Understanding Mindshift Learning: The Transition to Object-Oriented Development - PowerPoint PPT Presentation

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Understanding Mindshift Learning: The Transition to Object-Oriented Development

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  1. Understanding Mindshift Learning: The Transition to Object-Oriented Development Deborah J. Armstrong and Bill C. Hardgrave MIS Quarterly (in press)

  2. Motivation • IT professionals are repeatedly asked to learn new tools, techniques and processes • Transitions often require a shift in mindset (mindshift) • Examples: • Shift from mainframe to client-server • Move to object-oriented software development • Without mindshift advantages may be lost • Why is learning during a mindshift so difficult?

  3. Context • Iivari, Hirschheim and Klein’s (1998; 2000-2001) Information Systems (IS) development framework • Four hierarchical levels of framework: • Paradigm • Approach • Methodology • Technique

  4. More Context • Differences in Traditional and OO development occur at the approach level. Iivari et al (2000-2001) • Approach components: • Set of goals • Guiding principles and beliefs • Fundamental concepts • Principles for the ISD process • Learning process may begin with individuals being introduced to the fundamental concepts of the new approach.

  5. Literature Review • Three themes in software development literature from learning / knowledge structures perspective: • Successful IS development education focused on semantics first, then syntax (e.g. Spohrer & Soloway, 1986; Hardgrave and Doke, 2000) • Experts create abstract (semantically focused) knowledge structures, novices have more concrete (syntactically focused) knowledge structures (e.g. Adelson, 1981; 1984) • Experienced developers have difficulty moving from traditional to OO approach (e.g. Rosson & Alpert, 1990)

  6. Learning Process • Knowledge Structure • A representation of an individual’s knowledge which includes domain-specific concepts and the relations among those concepts(Dorsey, Campbell, Foster & Miles, 1999) • Concept Knowledge • Ideas and information embodied in the knowledge(Ausubel, 1963) • Incremental learning • Mindshift learning • Proactive Interference(Underwood, 1957)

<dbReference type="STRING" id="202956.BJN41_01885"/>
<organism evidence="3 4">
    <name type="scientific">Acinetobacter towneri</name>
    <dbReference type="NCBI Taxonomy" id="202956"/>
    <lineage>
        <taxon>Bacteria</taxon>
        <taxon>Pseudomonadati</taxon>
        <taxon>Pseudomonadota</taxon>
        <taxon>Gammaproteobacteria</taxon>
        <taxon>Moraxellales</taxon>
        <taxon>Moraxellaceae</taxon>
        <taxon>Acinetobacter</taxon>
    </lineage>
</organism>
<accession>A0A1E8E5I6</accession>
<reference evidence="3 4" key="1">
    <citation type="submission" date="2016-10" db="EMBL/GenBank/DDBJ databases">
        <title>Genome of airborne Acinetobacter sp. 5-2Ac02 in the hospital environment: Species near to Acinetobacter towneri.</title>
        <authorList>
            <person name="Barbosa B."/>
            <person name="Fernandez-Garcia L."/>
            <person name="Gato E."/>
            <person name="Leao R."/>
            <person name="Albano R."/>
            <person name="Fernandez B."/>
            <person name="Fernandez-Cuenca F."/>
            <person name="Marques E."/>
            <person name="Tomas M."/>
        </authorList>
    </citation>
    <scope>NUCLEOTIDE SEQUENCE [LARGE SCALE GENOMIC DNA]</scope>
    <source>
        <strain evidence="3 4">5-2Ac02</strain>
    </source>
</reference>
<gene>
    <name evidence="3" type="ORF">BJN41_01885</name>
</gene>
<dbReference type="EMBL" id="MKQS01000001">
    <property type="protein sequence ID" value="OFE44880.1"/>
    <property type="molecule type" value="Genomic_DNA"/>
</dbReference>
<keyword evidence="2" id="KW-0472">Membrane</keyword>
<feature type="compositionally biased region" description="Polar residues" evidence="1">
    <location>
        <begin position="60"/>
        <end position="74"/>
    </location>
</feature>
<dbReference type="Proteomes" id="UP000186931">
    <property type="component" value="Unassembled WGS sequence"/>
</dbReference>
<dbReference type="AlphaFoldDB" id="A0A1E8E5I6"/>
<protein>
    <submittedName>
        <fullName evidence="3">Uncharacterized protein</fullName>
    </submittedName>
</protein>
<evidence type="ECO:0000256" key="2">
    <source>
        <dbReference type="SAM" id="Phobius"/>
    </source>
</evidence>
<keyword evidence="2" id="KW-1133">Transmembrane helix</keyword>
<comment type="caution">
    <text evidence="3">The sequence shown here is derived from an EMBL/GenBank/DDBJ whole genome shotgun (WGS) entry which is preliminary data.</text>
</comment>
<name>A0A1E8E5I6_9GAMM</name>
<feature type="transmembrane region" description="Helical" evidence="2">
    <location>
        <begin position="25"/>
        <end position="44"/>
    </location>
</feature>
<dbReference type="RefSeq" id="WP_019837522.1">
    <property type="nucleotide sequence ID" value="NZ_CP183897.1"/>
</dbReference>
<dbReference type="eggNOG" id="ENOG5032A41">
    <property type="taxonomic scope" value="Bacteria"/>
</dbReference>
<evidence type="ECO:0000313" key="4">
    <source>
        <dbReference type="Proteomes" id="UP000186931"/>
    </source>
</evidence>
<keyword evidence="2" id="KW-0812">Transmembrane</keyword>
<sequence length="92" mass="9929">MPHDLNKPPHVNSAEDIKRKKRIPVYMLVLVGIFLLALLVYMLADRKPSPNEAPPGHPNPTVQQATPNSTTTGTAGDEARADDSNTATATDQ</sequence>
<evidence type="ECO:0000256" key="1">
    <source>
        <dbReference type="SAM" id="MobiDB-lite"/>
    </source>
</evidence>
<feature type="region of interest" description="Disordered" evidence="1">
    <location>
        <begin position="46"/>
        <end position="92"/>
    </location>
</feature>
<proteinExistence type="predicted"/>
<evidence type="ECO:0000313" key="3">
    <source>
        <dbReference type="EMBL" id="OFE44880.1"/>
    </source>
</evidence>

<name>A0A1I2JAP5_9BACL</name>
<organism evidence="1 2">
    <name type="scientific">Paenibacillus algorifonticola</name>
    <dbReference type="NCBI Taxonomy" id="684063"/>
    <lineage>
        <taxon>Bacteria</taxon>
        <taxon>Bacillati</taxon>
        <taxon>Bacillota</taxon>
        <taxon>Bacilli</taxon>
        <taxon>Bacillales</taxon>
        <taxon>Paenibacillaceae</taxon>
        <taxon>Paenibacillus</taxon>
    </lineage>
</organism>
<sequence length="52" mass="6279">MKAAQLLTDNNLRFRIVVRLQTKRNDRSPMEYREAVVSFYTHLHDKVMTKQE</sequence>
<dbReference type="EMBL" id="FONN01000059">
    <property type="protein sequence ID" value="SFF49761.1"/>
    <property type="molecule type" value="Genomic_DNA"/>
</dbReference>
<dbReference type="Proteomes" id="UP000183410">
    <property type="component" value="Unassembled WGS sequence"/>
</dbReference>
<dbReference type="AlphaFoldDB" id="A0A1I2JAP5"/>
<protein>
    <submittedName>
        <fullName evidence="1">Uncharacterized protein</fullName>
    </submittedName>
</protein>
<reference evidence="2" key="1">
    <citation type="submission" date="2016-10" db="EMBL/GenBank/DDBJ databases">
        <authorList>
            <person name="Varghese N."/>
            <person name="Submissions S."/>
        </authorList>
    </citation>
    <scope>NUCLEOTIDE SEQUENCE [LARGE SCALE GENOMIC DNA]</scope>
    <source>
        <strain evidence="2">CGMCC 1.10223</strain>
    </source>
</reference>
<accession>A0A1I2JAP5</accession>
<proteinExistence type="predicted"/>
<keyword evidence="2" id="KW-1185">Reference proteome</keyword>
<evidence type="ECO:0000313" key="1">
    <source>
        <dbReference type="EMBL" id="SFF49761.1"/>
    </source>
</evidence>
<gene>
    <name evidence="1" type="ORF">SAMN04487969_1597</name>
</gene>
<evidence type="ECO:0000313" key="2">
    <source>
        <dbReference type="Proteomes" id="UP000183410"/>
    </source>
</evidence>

7. Base Theory Existing Knowledge Structure Modification (incremental) Introduce Concepts Concept Knowledge New Knowledge Structure Creation (mindshift)

  8. Refining the Theory • Motivation: • Strengthen theory • Context specific • Identified OO concepts • Inductive Approach • Gathered insights from experts

  9. OO Software Development Knowledge Structure Revised Theory Traditional Software Development Knowledge Structure OO Software Development Concept Knowledge OO Software Development Concepts Learning Novel Changed Carryover

  10. Hypotheses Development High OO Concept Knowledge Score Low High Degree of Novelty

  11. Hypotheses H1. A developer’s OO concept knowledge score will have a U-shaped (curvilinear) relationship with the degree of perceived novelty. H2. A developer’s carryover concept knowledge score will be greater than his or her changed concept knowledge score. H3. A developer’s carryover concept knowledge score will be greater than his or her novel concept knowledge score. H4. A developer’s novel concept knowledge score will be greater than his or her changed concept knowledge score.

  12. Method • Subjects • Sample criteria: both traditional and OO experience • 81 software developers (response rate 39%) • 16 organizations • Instrument Development • Degree of perceived novelty (9 items) • OO concept knowledge (27 items) • Level of perceived difficulty (9 items) • Validation

  13. Hypothesis Testing – H1 OO Concept Knowledge Score = α + β1*Novelty + β2*Novelty2

  14. Data Preparation • Categorize concepts (based on degree of perceived novelty) • Carryover = 0-24% • Changed = 25-75% • Novel = 76-100% • Placed scores for each concept into categories

  15. Object Concept Categorization

  16. Hypothesis Testing Category Means Novel = 2.29 Changed = 1.62 Carryover = 2.24 t Tests

  17. Results • Why no significant difference between Novel and Carryover ? • Rival hypothesis analysis • Years of OO experience • category • concept • Difficulty

  18. Data Analysis Years of OO Experience

  19. Data AnalysisYears of OO Experience/Category

  20. Data AnalysisYears of OO Experience/Concept

  21. Data AnalysisLevel of Concept Difficulty

  22. Bottom Line It is not years of OO experience It is not difficulty of the OO concept It is the perceived novelty of the OO concept that impacts learning

  23. Implications • Individual • Increase productivity, increase employee satisfaction, increase employee retention • Organizational • Decrease training costs, increase software quality, encourage wider adoption of OO • Transitions • Training decision aid, change management initiatives, increase commitment

  24. Future Research • Goal • Understand IS professionals mental models and changes in mental models across transitions • Projects • Test full theory • Test various antecedent conditions (e.g., multiple existing mental models) • Test various contexts (e.g., ERP, SOA)